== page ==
When Tanya Colucci, MS, trains clients, she pulls from many different resources to offer the best results possible. Owner of Tanya Colucci Myofascial Release Therapy in Bluffton, South Carolina, Colucci believes in an integrative mind-body approach, which appears to resonate with many people. Case in point: client Aileen Worthington, age 71, who has osteoporosis.
Once you've determined the kinds of online products you plan to offer, the next step is to attract and maintain a healthy virtual clientele. Learn how to do just that.newsletter_teaser: Once you've determined the kinds of online products you plan to offer, the next step is to attract and maintain a healthy virtual clientele. Learn how to do just that.
Exercise guidelines call for people with osteoporosis to avoid flexing or twisting the spine (National Osteoporosis Foundation 2015). This makes training the core a little more challenging. Planks (side and prone) and bridges are both great options, but they can get boring. The exercises below safely target the core without spinal flexion or twisting.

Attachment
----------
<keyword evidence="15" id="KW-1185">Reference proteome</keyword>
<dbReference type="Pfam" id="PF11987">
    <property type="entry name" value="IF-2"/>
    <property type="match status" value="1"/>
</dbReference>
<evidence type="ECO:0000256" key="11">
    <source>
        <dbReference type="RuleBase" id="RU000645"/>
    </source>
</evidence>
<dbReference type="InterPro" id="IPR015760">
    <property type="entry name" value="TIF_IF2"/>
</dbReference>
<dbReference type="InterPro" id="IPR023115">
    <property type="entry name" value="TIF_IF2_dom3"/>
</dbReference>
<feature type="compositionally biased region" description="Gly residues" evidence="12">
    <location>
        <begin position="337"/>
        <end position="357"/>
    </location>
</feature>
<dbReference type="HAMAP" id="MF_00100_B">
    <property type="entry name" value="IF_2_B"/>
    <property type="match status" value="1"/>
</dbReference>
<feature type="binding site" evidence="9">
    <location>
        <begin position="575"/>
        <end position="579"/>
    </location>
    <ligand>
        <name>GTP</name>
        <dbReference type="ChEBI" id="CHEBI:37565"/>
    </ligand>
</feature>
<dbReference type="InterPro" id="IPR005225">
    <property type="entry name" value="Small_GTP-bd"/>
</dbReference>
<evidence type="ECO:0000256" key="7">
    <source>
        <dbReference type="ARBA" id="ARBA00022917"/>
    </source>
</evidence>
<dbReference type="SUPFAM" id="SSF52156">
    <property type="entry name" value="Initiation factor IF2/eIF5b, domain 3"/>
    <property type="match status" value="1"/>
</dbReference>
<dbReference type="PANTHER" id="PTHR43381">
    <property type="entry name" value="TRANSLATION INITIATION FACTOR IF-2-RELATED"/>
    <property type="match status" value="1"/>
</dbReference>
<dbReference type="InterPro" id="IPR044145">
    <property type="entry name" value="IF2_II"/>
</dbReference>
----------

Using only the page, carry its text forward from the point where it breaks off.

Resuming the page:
Stand sideways to wall, hands centered on stability ball. Arms are straight, at shoulder level. Press hands into ball, and tap each foot back (alternate).
It’s Friday night in tiny Willits, California (population: 4,888.) There’s no Walmart®; there are no chain stores. As usual, this small town is quiet. Yet, at Studio Joy, owner Maddy Avena’s Zumba® class is about to be packed and jamming.
High-intensity interval training has been riding a wave of popularity, and it seems everyone wants to give it a try. However, intense interval training is nothing new. Group fitness instructors have been teaching HIIT for a long time. Fartlek training, for example, was big in the 1970s. The 1980s brought us high-impact classes, and the 1990s introduced indoor cycling (think repeat hill training). HIIT is a fantastic workout and an effective way to train energy systems; build muscle; lose weight; enhance strength, power and agility; and prevent adaptation.
Falls can be disastrous for older adults, possibly leading to long-term immobility and loss of independence. To help prevent falls, the American Academy of Orthopedic Surgeons (www.aaos.org) recommends that seniors participate in an exercise program designed to improve strength, balance, agility and coordination.
Group fitness participants can’t seem to get enough of creative core and cardiovascular exercises. If you need innovative ideas to challenge your students, this class is for you! Target core muscles while introducing unique variations of familiar moves. Round out the routine by torching calories with high-intensity interval training exercises.
Creative Cardio and Core Details
GOAL/EMPHASIS: core strengthening and HIIT
TIME: approximately 60 minutes